The German construction sector was closer to emerging from its recent slowdown in August, with latest PMI® survey from IHS Markit showing output nearing stabilisation alongside softer falls in employment and new orders. The coronavirus disease 2019 (COVID-19) pandemic nevertheless remained a restraining factor on demand and, as such, continued to weigh on firms’ expectations for activity over the year ahead.
The headline seasonally adjusted IHS Markit Germany Construction Purchasing Managers’ Index® (PMI®) – which measures month-on-month changes in total industry output – edged up to 48.0 in August from July’s 47.1. This showed the downturn in output having eased further from April’s nadir, with the index moving closer to the 50.0 no-change threshold and to its highest for six months.
Homebuilding continued to defy the broader slump in activity, rising for the second successive month in August, albeit at a slightly slower pace. The decline in work on commercial building projects – including manufacturing plants, office space and retail outlets – meanwhile eased to the weakest since it began in March. The drag from lower civil engineering activity also moderated, though the latest reduction was still sharp overall.
As has been the case since March, constructors recorded a decrease in inflows of new work in August. Surveyed businesses often commented on a reluctance among clients due the uncertain outlook, while there were also mentions of the pandemic’s impact on budgets and the processing of planning permissions. The rate of decline in new orders eased for the fourth month in a row, albeit only slightly.
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With firms expecting the pandemic to suppress demand over the coming year, expectations towards future activity remained pessimistic in August. The trend in business sentiment at least remained on an upward trajectory, however, with the index recovering further from March’s near record low.
Reduced workloads meant that constructors maintained a preference for lower staffing numbers. However, as with output and new orders, the decline in employment eased in August, and was the weakest since the current sequence of job losses began in March. Firms also cut their use of subcontractors.
The trend in employment was mirrored by that of purchasing activity, with building firms recording a further fall in buying levels, but one that was only modest compared with the declines seen in the second quarter.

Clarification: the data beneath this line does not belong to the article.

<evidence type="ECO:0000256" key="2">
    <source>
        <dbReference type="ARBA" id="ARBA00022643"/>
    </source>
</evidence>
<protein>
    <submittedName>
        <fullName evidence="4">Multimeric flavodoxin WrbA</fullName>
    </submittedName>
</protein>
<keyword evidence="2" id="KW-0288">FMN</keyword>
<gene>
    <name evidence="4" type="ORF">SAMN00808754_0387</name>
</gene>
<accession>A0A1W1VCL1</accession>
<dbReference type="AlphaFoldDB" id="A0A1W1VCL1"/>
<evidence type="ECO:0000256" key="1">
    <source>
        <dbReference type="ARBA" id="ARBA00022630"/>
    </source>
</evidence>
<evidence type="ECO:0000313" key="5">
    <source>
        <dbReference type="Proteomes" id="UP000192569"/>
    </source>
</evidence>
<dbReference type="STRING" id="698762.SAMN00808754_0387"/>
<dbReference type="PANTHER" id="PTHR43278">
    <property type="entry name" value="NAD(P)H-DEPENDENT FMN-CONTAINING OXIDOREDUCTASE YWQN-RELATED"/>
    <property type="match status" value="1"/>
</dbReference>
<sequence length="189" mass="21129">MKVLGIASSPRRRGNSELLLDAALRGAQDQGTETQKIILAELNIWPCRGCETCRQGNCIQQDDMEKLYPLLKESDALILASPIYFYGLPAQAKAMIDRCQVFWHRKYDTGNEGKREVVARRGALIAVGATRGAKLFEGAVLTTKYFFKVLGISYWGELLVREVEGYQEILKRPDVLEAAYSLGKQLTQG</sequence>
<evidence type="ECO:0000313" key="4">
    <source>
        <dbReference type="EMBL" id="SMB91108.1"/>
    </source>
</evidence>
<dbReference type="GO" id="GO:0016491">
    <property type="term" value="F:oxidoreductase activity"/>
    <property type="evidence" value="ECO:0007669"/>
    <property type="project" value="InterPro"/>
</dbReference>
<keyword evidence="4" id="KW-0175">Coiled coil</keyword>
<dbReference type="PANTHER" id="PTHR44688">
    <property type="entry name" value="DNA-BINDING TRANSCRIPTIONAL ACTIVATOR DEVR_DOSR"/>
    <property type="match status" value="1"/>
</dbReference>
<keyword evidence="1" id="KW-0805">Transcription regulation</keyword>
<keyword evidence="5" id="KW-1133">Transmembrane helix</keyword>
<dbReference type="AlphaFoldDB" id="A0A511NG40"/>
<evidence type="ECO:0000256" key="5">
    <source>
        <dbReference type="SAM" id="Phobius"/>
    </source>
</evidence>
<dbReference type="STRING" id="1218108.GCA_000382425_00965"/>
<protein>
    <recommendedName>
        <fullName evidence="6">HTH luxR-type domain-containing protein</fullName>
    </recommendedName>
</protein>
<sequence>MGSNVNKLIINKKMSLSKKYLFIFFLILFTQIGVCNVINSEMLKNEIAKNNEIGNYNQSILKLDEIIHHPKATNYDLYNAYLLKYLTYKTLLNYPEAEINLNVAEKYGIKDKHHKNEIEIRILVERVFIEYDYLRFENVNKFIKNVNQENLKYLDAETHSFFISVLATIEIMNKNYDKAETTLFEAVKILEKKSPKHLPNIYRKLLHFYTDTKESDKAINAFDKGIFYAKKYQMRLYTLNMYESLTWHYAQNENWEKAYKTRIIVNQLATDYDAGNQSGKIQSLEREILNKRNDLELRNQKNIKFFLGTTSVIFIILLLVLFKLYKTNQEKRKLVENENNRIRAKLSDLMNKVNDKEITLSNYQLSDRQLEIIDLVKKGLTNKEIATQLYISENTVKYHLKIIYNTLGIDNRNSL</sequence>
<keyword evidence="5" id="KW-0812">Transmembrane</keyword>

The ongoing soft patch in demand for building materials and products continued to restrict supplier pricing power. Constructors faced only a modest rise in average purchasing costs in August, with the rate of inflation being among the lowest seen over the past five-and-a-half years. There was some support to prices from ongoing tightness in supply chains, linked to COVID-19 related disruption. However, reports of delays were well down on the levels reached at the height of the lockdown.
Phil Smith, Principal Economist at IHS Markit, which compiles the survey, said, “The construction data are steadily moving in the right direction, with the PMI indicating that the sector is now on a more stable footing after the slowdown during the spring and summer.
“Activity is largely being held back by slower inflows of new work, which was more often than not linked by surveyed businesses to the pandemic, and its impact on clients’ spending decisions and budgets. Although building firms are far less worried about the outlook than a few months ago, they still expect activity to be suppressed well into next year. This will continue to hurt job prospects across the sector until businesses begin to see a pick-up in new work that requires them to start hiring again.
“Low price pressures are a theme across Germany right now due to a degree of slack in the economy, and this is also seen in the construction sector due to historically subdued rates of inflation in purchase prices and sub-contractor fees.”
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